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Smugglers Cove is Zante's most famous landmark – if you only do one excursion, make sure this is the place you visit. The abandoned hulk of the ill-fated smuggling ship MV Panagiotis lies at the centre of the lovely, white sands, giving rise to the site’s alternative name of Navagio, or Shipwreck Beach.

You can't reach Smuggler's Cove on foot, it's only accessible by boat, so make a day of it and visit Smugglers Cove on Navagio Beach.

A place of stunning beauty in its own right, surrounded on three sides by tall limestone cliffs, there is a wrecked hull of a ship lying in the centre of the beach. The shipwrecked smuggling vessel called the Panagiotis ran aground here in 1980.

Enclosed, right to the shoreline by steep cliffs, the beach on Zante’s north-west coast, is only accessible by boat and there are plenty of organised tours available, some picking up parties from hotels, others sailing from harbours like Porto Vromi Maries or Micro Nisi.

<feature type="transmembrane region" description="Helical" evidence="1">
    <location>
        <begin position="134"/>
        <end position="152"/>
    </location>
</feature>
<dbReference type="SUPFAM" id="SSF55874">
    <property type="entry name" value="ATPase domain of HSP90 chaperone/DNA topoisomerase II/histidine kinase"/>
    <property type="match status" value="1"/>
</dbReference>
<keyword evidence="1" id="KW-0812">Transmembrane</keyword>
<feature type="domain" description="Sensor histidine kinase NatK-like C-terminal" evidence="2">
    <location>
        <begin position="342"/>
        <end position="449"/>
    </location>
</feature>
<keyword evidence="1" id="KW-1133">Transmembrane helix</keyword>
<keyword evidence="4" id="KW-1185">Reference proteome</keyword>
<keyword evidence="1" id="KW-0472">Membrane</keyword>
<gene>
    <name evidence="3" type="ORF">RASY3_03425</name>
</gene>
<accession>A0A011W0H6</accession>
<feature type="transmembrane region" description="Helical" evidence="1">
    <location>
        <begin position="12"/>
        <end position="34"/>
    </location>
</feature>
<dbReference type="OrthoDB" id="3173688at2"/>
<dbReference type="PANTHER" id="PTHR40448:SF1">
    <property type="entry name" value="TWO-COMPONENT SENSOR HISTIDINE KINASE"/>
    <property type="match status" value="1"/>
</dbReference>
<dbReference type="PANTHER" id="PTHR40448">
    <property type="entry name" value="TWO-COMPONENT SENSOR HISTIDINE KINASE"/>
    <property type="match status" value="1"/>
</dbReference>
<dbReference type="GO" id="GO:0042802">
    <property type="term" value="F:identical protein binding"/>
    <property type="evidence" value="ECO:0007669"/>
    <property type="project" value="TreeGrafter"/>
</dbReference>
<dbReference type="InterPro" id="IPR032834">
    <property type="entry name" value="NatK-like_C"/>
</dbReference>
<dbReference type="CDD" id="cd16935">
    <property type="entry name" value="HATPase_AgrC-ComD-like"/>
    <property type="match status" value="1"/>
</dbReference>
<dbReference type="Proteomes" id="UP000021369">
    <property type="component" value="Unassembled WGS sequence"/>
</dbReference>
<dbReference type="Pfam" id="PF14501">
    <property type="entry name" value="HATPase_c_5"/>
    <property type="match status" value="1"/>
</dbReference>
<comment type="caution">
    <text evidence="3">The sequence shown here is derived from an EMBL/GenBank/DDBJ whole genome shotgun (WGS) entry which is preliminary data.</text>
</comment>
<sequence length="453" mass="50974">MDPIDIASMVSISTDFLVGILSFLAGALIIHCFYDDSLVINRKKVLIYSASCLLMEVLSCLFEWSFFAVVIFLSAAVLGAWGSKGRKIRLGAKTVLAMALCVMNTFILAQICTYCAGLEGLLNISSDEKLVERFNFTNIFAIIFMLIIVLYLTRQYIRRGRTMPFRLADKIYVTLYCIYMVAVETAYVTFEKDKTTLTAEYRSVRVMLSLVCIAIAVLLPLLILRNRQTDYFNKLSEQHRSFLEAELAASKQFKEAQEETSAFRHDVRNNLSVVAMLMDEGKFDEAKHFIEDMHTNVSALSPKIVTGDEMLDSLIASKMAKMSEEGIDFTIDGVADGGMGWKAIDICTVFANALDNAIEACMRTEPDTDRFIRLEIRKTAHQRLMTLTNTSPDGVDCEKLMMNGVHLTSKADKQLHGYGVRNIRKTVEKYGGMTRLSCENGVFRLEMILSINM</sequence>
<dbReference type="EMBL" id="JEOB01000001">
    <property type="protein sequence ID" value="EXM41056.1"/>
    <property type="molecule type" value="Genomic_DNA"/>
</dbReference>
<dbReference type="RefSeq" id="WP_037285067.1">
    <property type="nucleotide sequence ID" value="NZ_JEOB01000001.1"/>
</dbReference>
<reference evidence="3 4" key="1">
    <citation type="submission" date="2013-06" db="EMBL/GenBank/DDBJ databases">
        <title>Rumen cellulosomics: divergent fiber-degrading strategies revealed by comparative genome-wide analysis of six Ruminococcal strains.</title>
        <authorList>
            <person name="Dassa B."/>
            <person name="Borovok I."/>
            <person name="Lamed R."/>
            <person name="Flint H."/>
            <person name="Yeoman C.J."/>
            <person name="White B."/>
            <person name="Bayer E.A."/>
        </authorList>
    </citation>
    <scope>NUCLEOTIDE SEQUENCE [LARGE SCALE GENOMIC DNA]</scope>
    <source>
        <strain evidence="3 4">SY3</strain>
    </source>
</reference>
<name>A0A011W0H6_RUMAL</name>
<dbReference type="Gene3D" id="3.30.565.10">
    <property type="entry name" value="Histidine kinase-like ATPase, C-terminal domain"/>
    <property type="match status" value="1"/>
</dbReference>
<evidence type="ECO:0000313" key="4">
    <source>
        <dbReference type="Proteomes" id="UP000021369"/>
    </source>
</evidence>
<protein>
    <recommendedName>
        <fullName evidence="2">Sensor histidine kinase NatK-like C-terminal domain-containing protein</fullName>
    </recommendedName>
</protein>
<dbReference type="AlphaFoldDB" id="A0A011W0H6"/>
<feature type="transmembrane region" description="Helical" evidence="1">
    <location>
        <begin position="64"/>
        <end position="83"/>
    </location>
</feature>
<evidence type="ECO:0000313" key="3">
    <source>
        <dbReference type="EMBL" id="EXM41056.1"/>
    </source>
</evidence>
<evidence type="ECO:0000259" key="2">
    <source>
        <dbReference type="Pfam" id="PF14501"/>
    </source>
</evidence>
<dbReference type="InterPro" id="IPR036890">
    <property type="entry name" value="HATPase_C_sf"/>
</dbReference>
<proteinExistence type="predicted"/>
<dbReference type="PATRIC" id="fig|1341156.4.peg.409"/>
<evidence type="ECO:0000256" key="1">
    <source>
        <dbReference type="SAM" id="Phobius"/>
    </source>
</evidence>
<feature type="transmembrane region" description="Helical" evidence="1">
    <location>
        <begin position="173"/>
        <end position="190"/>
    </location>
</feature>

Most tours last around three hours, allowing time for swimming in the beautifully clear waters at the beach – and it’s fun to see swimmers’ bodies appear to turn blue while they are in the sea.

Take in other landmarks such as the Blue Caves, the hidden Sfogio Beach and a rocky cliff edge, said to represent the profile of the sea god Poseidon.

At least one operator includes a coastal coach tour to see panoramic views from the Alykes Hills, from where you can see Kefalonia and the Greek mainland, and others even have pirate-themed events on board. Check with your hotel.

Smugglers Cove has no loungers, parasols, toilets or refreshment facilities, and the only shade is cast when the sun is behind the cliffs, so take water, a snack and suitable clothes, including sun hats.

Some of the history of the wreck is disputed, but it is known the 157ft, 450-ton ship, originally known as Saint Bedan, was built in Scotland in 1937.

Passing through a succession of Greek owners in the 1960s and 70s, it is claimed that the vessel, by then the Panagiotis, was being used by cigarette smugglers, en route from Turkey, when she ran aground in storms in October 1980 while being pursued by the Greek navy.